2.4GHz signals don't travel far, only a few tens of meters, maybe a kilometer with special antenna and clear line of sight. Not sure how you get a time signal via that. Can you post a link?

Those two posts are very helpful. Thanks. I've looked at alternative modules that support MSF 60kHz frequency and I've found the MCM-RS232 module which i'll be having a deeper look into.

Another part of the project is to be able to call a person via a cellular line (or if possible Skype - which may involve a hell of a lot more work) I'm guessing i'll be able to use a similar transceiver that operates in the 872-960MHz cellular band such as the SiFLEX02-HP transceiver module (although that may not fit in a 3x3inch wristwatch. Are there any important factors to cellular contact that i may need to consider such as having an active SIM card module, any limitations to sending signals to phone company antennae. Is the Skype contact idea plausible without extensive programming skills?

Really appreciate this help and once again, thanks :).

Yikes! This is advanced stuff for a first Arduino project. My advice would be to keep it simple for now. Just the 60KHz time signal receiver, the Arduino and a 4 digit led display. Once you have that working, then build on that.

I wish my lecturer felt the same way... She was the one that recommended I do this for my final year project. At least no one can blame me for struggling and asking for help haha.
For the receiving part, at least, i'm only really struggling with understanding how the signal is sent from NPL (their site isn't incredibly helpful i find) like is the time, for example 00:00am, sent as a string of radio frequencies which is received by the arduino and then converted to binary e.g. 00000000 which can then be manipulated to display 00:00am on a 7-segment display?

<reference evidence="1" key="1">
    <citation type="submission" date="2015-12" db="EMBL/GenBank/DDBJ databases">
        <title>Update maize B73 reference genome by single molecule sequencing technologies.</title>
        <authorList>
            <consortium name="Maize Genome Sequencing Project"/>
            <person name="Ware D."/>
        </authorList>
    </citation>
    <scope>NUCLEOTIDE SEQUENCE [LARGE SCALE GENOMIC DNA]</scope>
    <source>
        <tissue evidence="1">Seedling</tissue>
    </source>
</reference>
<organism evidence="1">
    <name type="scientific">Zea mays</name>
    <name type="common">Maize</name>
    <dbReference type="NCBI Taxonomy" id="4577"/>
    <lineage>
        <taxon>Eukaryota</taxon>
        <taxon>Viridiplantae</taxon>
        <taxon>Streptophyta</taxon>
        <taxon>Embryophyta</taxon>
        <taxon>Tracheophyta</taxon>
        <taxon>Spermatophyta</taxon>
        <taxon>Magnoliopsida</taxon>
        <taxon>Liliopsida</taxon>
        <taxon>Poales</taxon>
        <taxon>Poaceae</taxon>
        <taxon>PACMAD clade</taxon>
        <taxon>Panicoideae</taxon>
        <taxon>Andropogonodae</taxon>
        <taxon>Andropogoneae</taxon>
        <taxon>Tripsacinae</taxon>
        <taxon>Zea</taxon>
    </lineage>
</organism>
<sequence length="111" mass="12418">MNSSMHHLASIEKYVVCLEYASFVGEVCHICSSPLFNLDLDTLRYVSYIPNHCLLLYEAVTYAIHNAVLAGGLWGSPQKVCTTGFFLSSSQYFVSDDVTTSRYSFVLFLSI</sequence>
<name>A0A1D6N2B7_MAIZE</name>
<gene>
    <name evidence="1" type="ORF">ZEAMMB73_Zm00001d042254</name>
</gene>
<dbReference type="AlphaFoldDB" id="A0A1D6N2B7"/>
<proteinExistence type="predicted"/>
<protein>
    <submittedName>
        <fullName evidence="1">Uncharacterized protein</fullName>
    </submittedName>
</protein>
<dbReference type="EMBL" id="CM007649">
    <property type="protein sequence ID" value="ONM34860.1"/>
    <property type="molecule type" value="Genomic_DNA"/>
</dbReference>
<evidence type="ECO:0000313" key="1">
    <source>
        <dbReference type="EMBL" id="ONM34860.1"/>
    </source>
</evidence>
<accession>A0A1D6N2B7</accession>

If i'm asking too many questions then i'll leave you guys alone, you've been a great help already.

Google "npl time signal protocol"

Azaxa:
The RFM70 is receiving the wireless signal from NPL (or a similar company) that gives us the time/date and is converting the radio frequency signals from NPL to a digital binary signal which is then to be sent to another circuit so that it can be displayed on the 7 segment display. It's a tranceiver and demodulator essentially.

What's the purpose of the 2.4GHz link? Why don't you have the unit with the 7 segment display receive he 60kHz signal directly?

The radio signal from NPL has patterns in it at about the right speed for a hobbyist watching an LED to see something every second and for an arduino project to decode the broadcast every minute of hh:mm:ss and a few other things and then synch an arduino digital out pin to the start of every second. It is way off what can go through a 2.4GHz transceiver, as those contain blocking capacitors which don't pass anything slower than a MHz.

Try looking up "Nixie Clock" as parts for those get sold from the same place as a little radio component which I think you'll want.
I'd avoid the 2.4GHz work altogether if this is your first project, as those don't like untidy hand cut transmission lines and even 5mm of unshielded cable looks like an unwanted antenna in the GHz.

Have rethink about what you want t accomplish with the transciever as that might be a lot of heartache compared to wiring a room with a 5V TTL level synched to the tick of the NPL atomic clock.